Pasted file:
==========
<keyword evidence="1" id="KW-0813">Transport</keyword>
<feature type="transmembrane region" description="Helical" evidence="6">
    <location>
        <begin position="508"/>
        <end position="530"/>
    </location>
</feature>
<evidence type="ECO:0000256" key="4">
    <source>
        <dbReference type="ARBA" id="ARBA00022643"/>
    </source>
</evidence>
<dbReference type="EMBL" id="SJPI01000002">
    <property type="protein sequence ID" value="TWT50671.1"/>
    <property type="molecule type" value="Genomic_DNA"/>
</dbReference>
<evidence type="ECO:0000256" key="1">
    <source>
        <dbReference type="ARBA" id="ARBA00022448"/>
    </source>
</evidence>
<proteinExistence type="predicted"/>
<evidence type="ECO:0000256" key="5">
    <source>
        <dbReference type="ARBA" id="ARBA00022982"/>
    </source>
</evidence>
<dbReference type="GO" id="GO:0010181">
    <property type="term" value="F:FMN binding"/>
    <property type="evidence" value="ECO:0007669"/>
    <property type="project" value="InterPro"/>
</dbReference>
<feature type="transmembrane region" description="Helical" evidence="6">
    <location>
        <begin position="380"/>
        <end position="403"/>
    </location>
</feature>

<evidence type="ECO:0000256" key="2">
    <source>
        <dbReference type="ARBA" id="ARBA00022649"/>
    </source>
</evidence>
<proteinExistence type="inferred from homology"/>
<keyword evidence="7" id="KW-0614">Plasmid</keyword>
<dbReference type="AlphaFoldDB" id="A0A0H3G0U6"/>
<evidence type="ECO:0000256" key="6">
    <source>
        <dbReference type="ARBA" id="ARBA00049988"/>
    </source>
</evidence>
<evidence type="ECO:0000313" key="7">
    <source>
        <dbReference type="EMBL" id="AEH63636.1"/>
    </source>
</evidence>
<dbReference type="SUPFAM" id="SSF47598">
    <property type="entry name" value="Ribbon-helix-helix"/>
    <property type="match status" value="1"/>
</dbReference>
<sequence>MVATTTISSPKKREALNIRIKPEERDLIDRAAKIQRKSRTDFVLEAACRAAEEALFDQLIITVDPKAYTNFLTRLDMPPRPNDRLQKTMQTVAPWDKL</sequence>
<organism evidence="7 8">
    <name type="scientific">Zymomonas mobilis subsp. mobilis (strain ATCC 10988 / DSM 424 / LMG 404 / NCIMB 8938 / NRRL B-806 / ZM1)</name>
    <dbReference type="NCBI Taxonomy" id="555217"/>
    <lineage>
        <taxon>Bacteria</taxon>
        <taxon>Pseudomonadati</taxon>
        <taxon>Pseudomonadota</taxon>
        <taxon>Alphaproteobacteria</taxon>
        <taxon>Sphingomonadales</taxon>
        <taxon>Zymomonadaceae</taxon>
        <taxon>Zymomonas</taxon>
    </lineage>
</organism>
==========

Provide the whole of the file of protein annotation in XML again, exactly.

<keyword evidence="1" id="KW-0813">Transport</keyword>
<feature type="transmembrane region" description="Helical" evidence="6">
    <location>
        <begin position="508"/>
        <end position="530"/>
    </location>
</feature>
<evidence type="ECO:0000256" key="4">
    <source>
        <dbReference type="ARBA" id="ARBA00022643"/>
    </source>
</evidence>
<dbReference type="EMBL" id="SJPI01000002">
    <property type="protein sequence ID" value="TWT50671.1"/>
    <property type="molecule type" value="Genomic_DNA"/>
</dbReference>
<evidence type="ECO:0000256" key="1">
    <source>
        <dbReference type="ARBA" id="ARBA00022448"/>
    </source>
</evidence>
<proteinExistence type="predicted"/>
<evidence type="ECO:0000256" key="5">
    <source>
        <dbReference type="ARBA" id="ARBA00022982"/>
    </source>
</evidence>
<dbReference type="GO" id="GO:0010181">
    <property type="term" value="F:FMN binding"/>
    <property type="evidence" value="ECO:0007669"/>
    <property type="project" value="InterPro"/>
</dbReference>
<feature type="transmembrane region" description="Helical" evidence="6">
    <location>
        <begin position="380"/>
        <end position="403"/>
    </location>
</feature>

<evidence type="ECO:0000256" key="2">
    <source>
        <dbReference type="ARBA" id="ARBA00022649"/>
    </source>
</evidence>
<proteinExistence type="inferred from homology"/>
<keyword evidence="7" id="KW-0614">Plasmid</keyword>
<dbReference type="AlphaFoldDB" id="A0A0H3G0U6"/>
<evidence type="ECO:0000256" key="6">
    <source>
        <dbReference type="ARBA" id="ARBA00049988"/>
    </source>
</evidence>
<evidence type="ECO:0000313" key="7">
    <source>
        <dbReference type="EMBL" id="AEH63636.1"/>
    </source>
</evidence>
<dbReference type="SUPFAM" id="SSF47598">
    <property type="entry name" value="Ribbon-helix-helix"/>
    <property type="match status" value="1"/>
</dbReference>
<sequence>MVATTTISSPKKREALNIRIKPEERDLIDRAAKIQRKSRTDFVLEAACRAAEEALFDQLIITVDPKAYTNFLTRLDMPPRPNDRLQKTMQTVAPWDKL</sequence>
<organism evidence="7 8">
    <name type="scientific">Zymomonas mobilis subsp. mobilis (strain ATCC 10988 / DSM 424 / LMG 404 / NCIMB 8938 / NRRL B-806 / ZM1)</name>
    <dbReference type="NCBI Taxonomy" id="555217"/>
    <lineage>
        <taxon>Bacteria</taxon>
        <taxon>Pseudomonadati</taxon>
        <taxon>Pseudomonadota</taxon>
        <taxon>Alphaproteobacteria</taxon>
        <taxon>Sphingomonadales</taxon>
        <taxon>Zymomonadaceae</taxon>
        <taxon>Zymomonas</taxon>
    </lineage>
</organism>